I began to notice a form of this extreme subjectivity in my Gen Z students, who were misinterpreting feelings of momentary helplessness as permanent conditions. Unless they felt a sense of mastery—completely and immediately—all was lost. It seemed they would give up at the first sensation of confusion (a sensation which is part of any learning process), because if something didn’t feel easy then it was deemed impossible. “I’m struggling with writing,” an observation on a temporary state, had become, “I am bad at writing,” almost as if it were a part of their identity. My students were viewing any fleeting feeling as their truth—fact and opinion had apparently become one singular entity. And the inevitable conclusion for many students was, “why bother trying?”
The act of learning requires an appreciation for nuance. We don’t fly immediately from ignorance to expertise, but instead slowly climb a gradient of understanding as we attempt to make contact with the truth. To define a multifaceted topic in simple black-or-white terms is not a means for teaching children how to think critically or discover truth. Children raised to say the opposite of what they mean as a tool for feeling secure will likely struggle to not only express themselves, but to understand themselves as well. They’ll end up saying, “Sure,” when what they mean is, “I don’t know.” They’ll end up believing that learning is impossible when it’s actually just difficult. They’ll end up quitting instead of trying. And trying is the lifeblood of learning.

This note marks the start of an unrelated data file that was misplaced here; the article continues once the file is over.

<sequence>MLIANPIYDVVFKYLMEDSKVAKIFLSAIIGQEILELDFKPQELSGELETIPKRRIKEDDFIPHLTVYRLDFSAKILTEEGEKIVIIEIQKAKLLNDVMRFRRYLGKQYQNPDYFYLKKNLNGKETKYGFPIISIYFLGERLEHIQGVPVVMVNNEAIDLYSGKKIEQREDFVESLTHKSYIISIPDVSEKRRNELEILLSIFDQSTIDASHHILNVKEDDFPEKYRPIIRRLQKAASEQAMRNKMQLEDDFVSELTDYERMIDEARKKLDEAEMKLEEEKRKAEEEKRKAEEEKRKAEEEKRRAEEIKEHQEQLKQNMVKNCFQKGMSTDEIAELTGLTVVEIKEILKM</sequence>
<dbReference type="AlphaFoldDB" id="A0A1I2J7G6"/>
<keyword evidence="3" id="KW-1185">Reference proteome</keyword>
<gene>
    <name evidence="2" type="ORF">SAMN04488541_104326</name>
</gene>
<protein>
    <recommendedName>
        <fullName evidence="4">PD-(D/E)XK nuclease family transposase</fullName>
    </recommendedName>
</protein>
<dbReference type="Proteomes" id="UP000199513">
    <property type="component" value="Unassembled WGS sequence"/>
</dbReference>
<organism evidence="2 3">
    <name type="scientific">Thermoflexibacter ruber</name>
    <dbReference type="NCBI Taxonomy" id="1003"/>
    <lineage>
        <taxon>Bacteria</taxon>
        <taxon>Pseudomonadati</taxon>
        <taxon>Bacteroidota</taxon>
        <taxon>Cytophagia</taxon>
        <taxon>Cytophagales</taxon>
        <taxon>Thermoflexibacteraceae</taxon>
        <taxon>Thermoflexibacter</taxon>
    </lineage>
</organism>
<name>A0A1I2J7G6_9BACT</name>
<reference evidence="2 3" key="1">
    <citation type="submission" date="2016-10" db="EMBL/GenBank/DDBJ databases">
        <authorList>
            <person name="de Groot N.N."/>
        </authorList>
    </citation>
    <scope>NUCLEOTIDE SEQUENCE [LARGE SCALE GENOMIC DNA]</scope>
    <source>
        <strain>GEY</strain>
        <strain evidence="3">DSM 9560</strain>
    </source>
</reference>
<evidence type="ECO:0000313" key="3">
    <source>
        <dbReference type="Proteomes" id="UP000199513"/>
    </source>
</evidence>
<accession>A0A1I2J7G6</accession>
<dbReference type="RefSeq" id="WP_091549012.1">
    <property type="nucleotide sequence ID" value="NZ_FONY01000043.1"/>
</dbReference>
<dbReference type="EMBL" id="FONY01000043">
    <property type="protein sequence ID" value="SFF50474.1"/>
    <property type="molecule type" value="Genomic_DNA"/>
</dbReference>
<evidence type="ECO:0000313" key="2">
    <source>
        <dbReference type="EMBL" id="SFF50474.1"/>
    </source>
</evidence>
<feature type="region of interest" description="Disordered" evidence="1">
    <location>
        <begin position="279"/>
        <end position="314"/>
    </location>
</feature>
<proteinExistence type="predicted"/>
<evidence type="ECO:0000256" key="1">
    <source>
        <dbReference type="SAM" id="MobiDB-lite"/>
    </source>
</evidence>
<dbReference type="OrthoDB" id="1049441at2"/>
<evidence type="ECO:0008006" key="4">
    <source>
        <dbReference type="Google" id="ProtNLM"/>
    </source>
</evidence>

I remember hearing the slogan knowledge is power as a kid, and assumed that it meant that the more we know about the world, the more capable we can be in navigating its challenges. In order to survive, knowing stuff is clearly helpful. Postmodernism, on the other hand, teaches that those in power wield socially-constructed knowledge as a means of subjugation. If claiming to know something marks you as an oppressor, then seeking knowledge is the act of an oppressor in training. To say, “I know” is to say, “I win”—and more importantly, “You lose.”
Learning is predicated on the belief that progress is possible. To learn is not to escape one’s doom, nor to defeat an enemy, but to improve towards one’s potential through achieving understanding and acquiring knowledge. But if teachers were to abide by all of the dominant tenets of postmodernism and cultural relativism, in which all is subjective, there is no way for a student to make progress, because, like society as a whole, there is nothing for them to progress towards.
From what I’ve observed, children raised with bumper sticker slogans—“If you’re not part of the solution, then you’re part of the problem; Believe women; Resist”—as a substitute for engaging with real people and real ideas are likely to struggle to reach their academic, intellectual, and personal potential. The combination of social media, news as entertainment, and postmodernist rhetoric has put many of today’s learners in a place where it’s hard for them to understand anything more intricate than a slogan. But with the right educational philosophy, we can give them the tools they need to break free from this stultifying norm. It’s not up to us to tell students whether something is or is not true: It is our responsibility to provide them with the foundational skills to analyze questions using nuance and balance and ultimately to discover the truth for themselves.
I can concede that subjectivity can feel just as real as objectivity. We are finite beings living in an infinite universe, communicating amorphous ideas using limited language. As we try our best to survive and thrive, grow and share, learn and teach, it would be useful to consider some concepts that we can lean on, so that we might avoid feeling “totally lost.”